Sunday, 24 August 2008

Salted Egg Prawns at Fu Lai

Last night, my hubby and I went out for dinner with a friend who wanted to take us to Fu Lai, a restaurant in Puchong Jaya (the old phase) for what he described as the best salted egg prawns he has ever had in KL.

So off we trudged to Puchong, a place I am not too familiar with. The shop is located off Jalan Puchong (on the right hand side if you're coming from KL), and is next to the Petronas station.

There, we ordered the much acclaimed salted egg prawns, a spinach soup, one kau yok (pork with yam) and one of their specially home made tofu dish. They were all yummy, especially the salted egg prawns. It wasn't too expensive either, as the total bill came up to RM68. Definitely worth the trip there.

Wednesday, 6 August 2008

What's For Dinner Tonight?

This is the question my hubby asks each time he calls. Not, "how are you" or "I love you", but......"What's for dinner tonight?".

Well, considering we've blown our budget on that teriyaki salmon, I guess it's going to be another poor man's meal tonight.

Taking a leaf from a reader here who calls himself "Tom" (is there a "Jerry" here, too?), I'm going to cook something with tomatoes and chillies. It's my version of the ubiquitous Penang Mee Goreng, well, Spaghetti Goreng, anyway.

My recipe yields 3 portions - my mummy likes it too, so I have to cook her share as well.

320g of spaghetti (pre-boiled in boiling water with some salt & oil in it, then drain when cooked)
1 tomato, cut into wedges

1 potato, cut into small cubes
A few stalks of long beans, cut length-wise
5 shallots, minced
5 cloves of garlic, minced

Sauce (combined):
3 tablespoons tomato ketchup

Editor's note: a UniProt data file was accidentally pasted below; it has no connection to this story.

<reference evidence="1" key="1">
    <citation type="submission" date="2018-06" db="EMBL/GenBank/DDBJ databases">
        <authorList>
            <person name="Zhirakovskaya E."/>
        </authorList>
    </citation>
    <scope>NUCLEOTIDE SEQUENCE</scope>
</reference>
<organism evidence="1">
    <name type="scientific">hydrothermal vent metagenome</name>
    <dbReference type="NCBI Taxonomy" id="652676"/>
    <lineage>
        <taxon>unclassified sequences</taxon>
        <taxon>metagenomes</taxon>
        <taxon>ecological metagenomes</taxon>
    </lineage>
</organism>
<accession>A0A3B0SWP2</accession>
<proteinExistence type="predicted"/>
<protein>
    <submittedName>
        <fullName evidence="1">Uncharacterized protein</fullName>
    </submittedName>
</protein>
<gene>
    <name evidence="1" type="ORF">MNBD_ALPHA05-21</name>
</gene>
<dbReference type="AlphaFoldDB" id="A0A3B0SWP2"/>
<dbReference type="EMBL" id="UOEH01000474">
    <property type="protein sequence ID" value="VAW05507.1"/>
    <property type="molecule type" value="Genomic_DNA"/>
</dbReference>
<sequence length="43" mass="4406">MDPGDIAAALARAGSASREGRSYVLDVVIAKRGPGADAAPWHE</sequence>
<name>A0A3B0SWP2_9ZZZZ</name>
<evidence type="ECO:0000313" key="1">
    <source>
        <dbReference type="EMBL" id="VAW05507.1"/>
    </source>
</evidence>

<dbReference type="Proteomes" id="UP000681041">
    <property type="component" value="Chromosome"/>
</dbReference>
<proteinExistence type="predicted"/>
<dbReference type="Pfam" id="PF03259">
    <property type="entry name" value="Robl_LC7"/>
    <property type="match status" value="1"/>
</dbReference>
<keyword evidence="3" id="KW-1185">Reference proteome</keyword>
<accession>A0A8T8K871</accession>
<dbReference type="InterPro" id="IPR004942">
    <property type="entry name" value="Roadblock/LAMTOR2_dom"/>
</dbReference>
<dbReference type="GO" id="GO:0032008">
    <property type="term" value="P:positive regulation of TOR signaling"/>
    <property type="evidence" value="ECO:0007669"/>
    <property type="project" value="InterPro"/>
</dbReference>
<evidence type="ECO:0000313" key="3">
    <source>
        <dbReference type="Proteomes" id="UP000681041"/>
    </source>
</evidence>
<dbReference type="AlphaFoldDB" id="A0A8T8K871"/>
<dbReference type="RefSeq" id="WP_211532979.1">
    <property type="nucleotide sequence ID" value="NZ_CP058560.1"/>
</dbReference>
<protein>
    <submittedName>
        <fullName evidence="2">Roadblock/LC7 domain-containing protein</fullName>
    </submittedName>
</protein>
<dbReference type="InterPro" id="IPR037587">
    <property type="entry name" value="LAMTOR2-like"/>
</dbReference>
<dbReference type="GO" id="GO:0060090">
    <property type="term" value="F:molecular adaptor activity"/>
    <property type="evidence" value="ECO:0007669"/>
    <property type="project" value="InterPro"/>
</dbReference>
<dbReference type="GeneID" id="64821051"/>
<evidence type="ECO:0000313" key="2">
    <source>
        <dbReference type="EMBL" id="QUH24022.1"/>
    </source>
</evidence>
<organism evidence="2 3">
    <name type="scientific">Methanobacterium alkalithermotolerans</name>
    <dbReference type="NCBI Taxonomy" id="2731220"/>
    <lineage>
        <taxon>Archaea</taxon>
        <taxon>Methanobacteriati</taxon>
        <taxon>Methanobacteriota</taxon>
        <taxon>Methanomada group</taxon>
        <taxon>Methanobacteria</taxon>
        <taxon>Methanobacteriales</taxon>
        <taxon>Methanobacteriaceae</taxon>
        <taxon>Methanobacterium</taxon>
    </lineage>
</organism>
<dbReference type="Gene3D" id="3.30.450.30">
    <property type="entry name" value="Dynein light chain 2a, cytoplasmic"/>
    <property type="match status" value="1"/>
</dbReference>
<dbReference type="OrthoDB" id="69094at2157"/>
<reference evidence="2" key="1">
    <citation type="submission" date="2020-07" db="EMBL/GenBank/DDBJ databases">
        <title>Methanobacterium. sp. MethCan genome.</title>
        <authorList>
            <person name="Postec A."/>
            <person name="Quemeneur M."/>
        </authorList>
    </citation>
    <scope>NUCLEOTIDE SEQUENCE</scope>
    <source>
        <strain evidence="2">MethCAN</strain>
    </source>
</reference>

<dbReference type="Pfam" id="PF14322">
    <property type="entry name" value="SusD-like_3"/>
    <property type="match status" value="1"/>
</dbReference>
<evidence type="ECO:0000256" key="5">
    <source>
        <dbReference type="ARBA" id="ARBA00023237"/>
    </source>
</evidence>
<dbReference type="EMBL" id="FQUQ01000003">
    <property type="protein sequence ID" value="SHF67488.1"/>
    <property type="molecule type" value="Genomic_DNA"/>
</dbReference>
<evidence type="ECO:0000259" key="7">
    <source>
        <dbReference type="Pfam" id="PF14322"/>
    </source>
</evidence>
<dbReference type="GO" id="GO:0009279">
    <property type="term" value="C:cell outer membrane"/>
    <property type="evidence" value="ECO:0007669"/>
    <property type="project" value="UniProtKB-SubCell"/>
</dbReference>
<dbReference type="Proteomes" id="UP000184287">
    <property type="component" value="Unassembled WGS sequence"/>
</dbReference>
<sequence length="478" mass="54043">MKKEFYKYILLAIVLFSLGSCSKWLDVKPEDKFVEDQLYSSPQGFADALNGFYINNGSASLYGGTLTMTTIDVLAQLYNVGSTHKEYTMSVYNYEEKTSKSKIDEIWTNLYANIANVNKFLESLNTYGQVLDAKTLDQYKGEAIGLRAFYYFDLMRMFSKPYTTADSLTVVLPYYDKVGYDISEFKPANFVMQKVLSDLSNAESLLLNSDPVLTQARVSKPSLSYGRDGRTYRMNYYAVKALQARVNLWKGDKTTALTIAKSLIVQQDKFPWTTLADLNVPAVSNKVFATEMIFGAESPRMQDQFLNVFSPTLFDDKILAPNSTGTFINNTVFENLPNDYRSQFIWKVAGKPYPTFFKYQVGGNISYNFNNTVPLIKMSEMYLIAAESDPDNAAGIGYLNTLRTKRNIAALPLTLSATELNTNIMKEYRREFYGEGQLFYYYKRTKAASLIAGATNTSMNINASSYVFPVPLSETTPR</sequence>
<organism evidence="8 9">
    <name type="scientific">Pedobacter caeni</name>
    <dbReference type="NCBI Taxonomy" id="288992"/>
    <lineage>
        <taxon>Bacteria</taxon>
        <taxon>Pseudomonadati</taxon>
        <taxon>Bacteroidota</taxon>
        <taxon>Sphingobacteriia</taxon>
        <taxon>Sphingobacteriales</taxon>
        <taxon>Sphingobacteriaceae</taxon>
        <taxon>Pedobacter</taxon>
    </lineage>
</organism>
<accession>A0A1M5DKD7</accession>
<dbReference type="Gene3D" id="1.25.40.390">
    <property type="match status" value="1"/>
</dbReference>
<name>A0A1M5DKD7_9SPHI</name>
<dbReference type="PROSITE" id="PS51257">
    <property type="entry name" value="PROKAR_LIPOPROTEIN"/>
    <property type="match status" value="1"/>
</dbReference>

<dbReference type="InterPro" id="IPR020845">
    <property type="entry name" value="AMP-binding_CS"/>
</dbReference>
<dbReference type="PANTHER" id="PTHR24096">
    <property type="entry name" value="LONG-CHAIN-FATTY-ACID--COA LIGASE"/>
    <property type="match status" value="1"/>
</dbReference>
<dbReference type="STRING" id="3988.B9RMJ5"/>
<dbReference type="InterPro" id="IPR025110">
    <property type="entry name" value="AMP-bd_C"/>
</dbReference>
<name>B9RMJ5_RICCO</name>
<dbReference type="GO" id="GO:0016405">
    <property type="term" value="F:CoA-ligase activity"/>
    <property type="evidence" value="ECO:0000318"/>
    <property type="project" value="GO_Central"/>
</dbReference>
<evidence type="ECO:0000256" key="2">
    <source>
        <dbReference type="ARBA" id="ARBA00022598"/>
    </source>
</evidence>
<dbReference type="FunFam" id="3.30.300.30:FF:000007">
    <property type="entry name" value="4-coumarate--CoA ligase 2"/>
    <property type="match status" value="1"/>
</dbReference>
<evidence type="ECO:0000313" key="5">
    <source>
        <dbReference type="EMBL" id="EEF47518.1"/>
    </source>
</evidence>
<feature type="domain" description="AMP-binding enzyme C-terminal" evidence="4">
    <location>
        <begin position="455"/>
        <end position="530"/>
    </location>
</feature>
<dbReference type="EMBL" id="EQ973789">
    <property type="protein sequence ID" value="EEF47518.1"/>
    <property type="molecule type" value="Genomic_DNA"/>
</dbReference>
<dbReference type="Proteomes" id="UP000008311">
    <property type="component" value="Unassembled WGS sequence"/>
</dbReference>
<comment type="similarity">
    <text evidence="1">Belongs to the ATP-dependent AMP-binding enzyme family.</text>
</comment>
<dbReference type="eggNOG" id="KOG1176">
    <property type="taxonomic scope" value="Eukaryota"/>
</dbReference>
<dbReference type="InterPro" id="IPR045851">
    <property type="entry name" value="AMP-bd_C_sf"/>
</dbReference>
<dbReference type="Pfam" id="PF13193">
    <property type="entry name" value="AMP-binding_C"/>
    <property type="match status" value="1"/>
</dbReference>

1-1/2 tablespoon chilli paste
2 tablespoons fish sauce
1/2 teaspoon salt
1 teaspoon ikan bilis stock granules (the one without MSG added)
1 tablespoon light soya sauce
1/2 cup water


1. Heat oil in wok. Then fry potatoes until golden. Remove and set aside.
2. Fry garlic and shallots until golden.
3. Add the long beans and stir for a while.
4. Pour in the sauce and mix well. If you like your long beans soft, like I do, cover the wok at this stage and simmer for about 5 minutes. Alternatively, you may pre-steam the beans first.
5. Add in the tomatoes and fry till they are slightly soft.
6. Pour in the drained spaghetti and potatoes.
7. Mix well, and when sauce has been absorbed by the spaghetti, it's ready to be served.

Yum-yum. Another delicious poor man's meal. Meowwwww.

Tuesday, 5 August 2008

A Poor Man's Meal

Well, after that Teriyaki Salmon meal in my earlier post, I need to cook a poor man's meal to balance the budget so that our groceries bill remain the same despite the price hikes.

So, what constitutes a poor man's meal, or in this case, a poor woman's? Something that uses as little ingredients as possible, and uses only the very cheap ones. It is none other than the ubiquitous Economy Fried Beehoon.

Here's my version of it (I'll try to be as accurate in the measurements as possible). Recipe yields 2 portions.

200g beehoon, pre-soaked in water until soft
A few leaves of cabbage, cut into squares
1/4 carrot, cut into strips
5 cloves garlic, minced
5 shallots, minced

Sauce (combined):
1 cup water (or thereabouts)
1/4 teaspoon sugar
1/3 teaspoon salt, or to taste
1 teaspoon ikan bilis stock granules (anchovies stock granules)
2 tablespoons light soya sauce
1 tablespoon oyster sauce
1 tablespoon Chinese rice wine
1/2 teaspoon Worcestershire sauce
1/2 teaspoon sesame oil
1/2 teaspoon dark soya sauce

1. Heat wok until hot. Then add oil and fry the garlic and shallots until golden and fragrant.
2. Add the cabbage and carrots. Fry until cabbage is cooked.
3. Pour in the combined sauce and bring to a boil.
4. Add beehoon, gently turning over repeatedly, making sure all the beehoon is covered by the sauce.
5. When all the sauce has seeped into the beehoon, give it a few quick tosses, and beehoon is ready to serve.